Attaching a research paper extract of various engineered plastics' CTEs, those common ones that are commercially available to us. Chose wisely!

    Attached Thumbnails Attached Thumbnails 3D Probe - Tri-balls type accuracy & DIY-cte-jpg  
    Last edited by Mecanix; 09-12-2019 at 03:41 PM.


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    Default Re: 3D Probe - Tri-balls type accuracy & DIY

    Tada! Voila, we can finally quit that CTE, continue building-up the electronics and writing that C code for this AVR!
    Quite relieved to find out that my pcb mfg didn't sabotage my 10P too much, turned up quite nicely considering the size. In perspective, one pin is only 0.16mm in width, a pad is 0.2mm wide so not all that bad (pass).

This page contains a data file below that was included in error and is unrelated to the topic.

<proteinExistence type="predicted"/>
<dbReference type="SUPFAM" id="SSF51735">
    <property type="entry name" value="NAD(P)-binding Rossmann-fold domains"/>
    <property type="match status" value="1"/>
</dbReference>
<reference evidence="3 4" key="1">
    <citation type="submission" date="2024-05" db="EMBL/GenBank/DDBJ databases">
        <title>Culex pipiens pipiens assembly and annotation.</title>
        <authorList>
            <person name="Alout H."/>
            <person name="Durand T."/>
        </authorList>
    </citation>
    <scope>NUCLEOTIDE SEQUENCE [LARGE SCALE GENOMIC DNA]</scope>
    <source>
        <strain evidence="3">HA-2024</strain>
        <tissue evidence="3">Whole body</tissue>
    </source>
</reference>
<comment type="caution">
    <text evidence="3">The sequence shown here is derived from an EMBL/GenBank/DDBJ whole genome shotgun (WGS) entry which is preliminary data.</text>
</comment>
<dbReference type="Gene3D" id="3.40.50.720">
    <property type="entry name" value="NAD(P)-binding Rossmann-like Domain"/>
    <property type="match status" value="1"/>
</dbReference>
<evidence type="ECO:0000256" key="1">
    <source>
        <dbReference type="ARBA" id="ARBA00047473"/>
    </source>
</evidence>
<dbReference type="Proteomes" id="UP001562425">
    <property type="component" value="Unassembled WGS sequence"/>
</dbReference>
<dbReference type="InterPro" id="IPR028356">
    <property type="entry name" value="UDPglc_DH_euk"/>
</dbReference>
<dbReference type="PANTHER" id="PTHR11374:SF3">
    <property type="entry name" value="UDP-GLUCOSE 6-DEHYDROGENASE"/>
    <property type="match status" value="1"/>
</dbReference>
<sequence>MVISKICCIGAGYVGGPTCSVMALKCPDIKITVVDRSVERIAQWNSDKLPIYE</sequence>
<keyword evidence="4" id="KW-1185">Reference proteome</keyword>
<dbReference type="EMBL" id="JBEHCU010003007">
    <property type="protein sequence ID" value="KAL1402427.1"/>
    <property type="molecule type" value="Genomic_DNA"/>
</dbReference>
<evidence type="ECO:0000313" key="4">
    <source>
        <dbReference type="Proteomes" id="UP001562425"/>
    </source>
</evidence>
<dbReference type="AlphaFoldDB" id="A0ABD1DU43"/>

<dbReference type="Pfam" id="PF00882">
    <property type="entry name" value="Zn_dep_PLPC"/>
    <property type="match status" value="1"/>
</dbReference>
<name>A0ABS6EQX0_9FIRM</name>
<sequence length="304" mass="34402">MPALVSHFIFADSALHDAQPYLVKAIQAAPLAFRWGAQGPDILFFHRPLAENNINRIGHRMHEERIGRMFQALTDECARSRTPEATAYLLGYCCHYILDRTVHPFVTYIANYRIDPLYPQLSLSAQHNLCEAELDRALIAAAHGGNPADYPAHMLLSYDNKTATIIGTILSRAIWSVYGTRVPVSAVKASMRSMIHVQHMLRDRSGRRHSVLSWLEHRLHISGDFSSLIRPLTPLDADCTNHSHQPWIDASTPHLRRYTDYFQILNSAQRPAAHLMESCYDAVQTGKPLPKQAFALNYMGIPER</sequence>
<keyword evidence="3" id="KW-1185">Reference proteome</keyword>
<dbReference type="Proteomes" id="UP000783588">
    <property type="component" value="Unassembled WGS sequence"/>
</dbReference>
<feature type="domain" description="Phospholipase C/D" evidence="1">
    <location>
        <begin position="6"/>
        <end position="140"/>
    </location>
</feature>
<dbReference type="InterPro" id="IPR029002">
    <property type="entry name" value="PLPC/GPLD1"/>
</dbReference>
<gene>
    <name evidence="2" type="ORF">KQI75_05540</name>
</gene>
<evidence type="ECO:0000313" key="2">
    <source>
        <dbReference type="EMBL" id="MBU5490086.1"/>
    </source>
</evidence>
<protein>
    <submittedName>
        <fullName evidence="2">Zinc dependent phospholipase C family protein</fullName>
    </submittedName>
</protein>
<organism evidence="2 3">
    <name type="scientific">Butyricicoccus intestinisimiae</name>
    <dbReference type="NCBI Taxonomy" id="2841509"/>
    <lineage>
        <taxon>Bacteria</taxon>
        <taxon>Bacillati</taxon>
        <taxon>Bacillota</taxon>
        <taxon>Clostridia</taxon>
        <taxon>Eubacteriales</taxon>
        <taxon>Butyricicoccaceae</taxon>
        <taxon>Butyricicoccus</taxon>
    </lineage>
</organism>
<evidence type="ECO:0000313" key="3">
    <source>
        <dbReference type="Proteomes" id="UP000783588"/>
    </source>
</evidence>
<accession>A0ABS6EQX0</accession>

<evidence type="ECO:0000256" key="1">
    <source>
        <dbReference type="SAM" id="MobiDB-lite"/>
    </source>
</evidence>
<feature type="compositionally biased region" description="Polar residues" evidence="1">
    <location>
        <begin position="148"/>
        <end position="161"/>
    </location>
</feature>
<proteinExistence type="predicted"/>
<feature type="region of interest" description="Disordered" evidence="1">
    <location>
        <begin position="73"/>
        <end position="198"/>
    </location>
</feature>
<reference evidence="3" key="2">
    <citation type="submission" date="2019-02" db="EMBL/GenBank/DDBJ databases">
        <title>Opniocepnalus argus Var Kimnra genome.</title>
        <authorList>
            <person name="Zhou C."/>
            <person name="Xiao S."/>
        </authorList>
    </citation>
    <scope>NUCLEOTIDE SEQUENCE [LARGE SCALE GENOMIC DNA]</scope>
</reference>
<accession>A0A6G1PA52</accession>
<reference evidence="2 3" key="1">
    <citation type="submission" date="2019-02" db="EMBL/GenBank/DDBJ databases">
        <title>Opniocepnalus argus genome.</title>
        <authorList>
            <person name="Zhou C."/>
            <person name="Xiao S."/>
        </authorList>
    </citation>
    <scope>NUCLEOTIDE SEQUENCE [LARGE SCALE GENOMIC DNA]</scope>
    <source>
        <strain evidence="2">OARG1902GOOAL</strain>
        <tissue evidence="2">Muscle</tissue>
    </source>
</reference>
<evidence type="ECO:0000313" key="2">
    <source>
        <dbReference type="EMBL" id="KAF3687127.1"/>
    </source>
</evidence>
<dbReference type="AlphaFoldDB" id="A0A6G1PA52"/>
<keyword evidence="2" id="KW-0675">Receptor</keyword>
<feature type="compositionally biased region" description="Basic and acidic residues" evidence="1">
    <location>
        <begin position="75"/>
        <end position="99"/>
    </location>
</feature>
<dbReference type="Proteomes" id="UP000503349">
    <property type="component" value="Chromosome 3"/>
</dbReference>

I'm off work and out of town tomorrow so the plan is to work those late this weekend.

    All good fun ahead! As always, here goes the visuals...

    Attached Thumbnails Attached Thumbnails 3D Probe - Tri-balls type accuracy & DIY-3dprobe_v1-03_10ppads-jpg   3D Probe - Tri-balls type accuracy & DIY-3dprobe_v1-03_pcb-jpg  


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    Default Re: 3D Probe - Tri-balls type accuracy & DIY

    Was told by all those professors, engineers, mat scientists & techs, that what matters most is a selection/combination of thermally stable materials having low or equal CTEs (Coeff of Thermal Exp.) for a given application/requirement.
    Academic approach, a shade divorced from real life engineering. (Btw, I am an academic!) Lacking matched CTEs, go for symmetry of design.

    What happens if your PCB expands uniformally by, say, 5%? That will not alter the alignment of the rods on the balls, will it?